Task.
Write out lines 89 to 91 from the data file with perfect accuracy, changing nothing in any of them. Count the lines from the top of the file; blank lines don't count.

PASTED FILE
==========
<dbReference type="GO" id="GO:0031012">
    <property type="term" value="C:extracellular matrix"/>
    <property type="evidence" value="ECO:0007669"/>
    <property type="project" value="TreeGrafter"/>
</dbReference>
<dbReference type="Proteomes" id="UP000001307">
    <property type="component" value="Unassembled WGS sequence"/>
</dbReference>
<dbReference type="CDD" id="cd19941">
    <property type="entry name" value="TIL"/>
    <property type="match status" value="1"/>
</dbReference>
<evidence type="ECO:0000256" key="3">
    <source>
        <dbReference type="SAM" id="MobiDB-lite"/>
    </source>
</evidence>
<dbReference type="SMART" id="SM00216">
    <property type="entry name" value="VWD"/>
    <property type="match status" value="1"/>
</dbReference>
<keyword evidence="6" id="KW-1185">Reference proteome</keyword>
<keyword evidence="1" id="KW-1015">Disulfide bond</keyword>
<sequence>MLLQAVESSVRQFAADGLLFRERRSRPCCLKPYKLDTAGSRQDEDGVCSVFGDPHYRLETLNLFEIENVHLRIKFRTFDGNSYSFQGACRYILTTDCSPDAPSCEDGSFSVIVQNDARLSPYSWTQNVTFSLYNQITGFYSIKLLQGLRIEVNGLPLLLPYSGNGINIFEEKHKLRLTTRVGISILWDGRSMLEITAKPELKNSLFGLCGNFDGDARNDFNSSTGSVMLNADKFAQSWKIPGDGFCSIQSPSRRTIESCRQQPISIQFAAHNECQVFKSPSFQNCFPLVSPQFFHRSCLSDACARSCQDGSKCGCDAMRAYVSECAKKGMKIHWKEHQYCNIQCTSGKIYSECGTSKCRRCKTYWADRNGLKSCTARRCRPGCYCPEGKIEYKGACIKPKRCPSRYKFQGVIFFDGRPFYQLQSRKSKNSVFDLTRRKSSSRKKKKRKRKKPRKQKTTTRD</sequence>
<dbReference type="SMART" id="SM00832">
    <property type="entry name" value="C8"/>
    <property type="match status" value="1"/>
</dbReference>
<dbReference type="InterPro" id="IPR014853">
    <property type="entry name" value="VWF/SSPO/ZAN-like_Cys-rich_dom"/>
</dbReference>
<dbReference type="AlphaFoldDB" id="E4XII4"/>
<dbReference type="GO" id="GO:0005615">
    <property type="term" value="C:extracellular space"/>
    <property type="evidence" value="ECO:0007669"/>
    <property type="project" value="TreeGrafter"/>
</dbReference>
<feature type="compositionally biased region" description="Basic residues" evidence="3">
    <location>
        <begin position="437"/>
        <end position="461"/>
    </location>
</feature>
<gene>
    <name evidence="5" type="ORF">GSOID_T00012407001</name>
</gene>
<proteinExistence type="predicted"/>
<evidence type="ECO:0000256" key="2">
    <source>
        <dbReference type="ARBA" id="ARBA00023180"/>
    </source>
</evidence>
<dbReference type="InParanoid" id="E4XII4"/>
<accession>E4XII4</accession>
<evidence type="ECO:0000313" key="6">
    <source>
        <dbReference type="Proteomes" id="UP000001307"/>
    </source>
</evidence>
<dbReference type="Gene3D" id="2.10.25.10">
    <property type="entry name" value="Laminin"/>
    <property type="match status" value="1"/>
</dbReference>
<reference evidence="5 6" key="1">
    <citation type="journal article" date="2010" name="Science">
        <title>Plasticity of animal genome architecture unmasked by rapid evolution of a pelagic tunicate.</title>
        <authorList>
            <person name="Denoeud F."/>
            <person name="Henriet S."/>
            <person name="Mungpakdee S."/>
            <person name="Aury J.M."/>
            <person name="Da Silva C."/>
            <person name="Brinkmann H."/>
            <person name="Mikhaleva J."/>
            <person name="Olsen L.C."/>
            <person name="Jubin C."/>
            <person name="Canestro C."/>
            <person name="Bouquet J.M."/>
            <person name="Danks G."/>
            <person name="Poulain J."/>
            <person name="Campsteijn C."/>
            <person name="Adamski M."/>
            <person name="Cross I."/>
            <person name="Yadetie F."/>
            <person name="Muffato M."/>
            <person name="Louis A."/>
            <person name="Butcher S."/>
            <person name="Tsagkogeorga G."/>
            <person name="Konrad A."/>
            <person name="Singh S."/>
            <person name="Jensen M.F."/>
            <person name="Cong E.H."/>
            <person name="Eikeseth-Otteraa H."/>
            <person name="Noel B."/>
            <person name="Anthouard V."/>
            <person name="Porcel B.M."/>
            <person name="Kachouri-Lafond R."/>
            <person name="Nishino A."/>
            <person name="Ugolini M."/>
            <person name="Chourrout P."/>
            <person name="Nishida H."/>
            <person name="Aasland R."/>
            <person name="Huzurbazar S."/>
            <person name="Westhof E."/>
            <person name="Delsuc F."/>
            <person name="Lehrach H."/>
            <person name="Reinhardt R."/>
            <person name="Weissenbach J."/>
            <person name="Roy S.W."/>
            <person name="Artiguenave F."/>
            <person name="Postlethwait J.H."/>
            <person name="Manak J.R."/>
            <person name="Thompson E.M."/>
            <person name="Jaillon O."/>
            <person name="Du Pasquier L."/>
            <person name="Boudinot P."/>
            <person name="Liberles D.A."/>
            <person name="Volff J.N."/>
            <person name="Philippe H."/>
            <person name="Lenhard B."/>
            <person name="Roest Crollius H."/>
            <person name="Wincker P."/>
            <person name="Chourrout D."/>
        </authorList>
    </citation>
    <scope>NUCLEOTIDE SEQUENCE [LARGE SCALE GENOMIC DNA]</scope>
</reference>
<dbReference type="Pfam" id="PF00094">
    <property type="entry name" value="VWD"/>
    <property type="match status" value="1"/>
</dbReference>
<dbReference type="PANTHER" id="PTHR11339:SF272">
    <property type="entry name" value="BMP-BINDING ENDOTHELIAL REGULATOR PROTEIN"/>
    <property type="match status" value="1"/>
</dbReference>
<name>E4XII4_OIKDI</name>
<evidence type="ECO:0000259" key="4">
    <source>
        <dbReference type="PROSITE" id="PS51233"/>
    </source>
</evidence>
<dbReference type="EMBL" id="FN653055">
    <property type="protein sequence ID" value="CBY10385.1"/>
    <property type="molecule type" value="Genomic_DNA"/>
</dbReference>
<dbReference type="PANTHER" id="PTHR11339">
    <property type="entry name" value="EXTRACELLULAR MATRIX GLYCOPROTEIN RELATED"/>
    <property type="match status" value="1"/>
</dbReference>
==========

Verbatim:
            <person name="Konrad A."/>
            <person name="Singh S."/>
            <person name="Jensen M.F."/>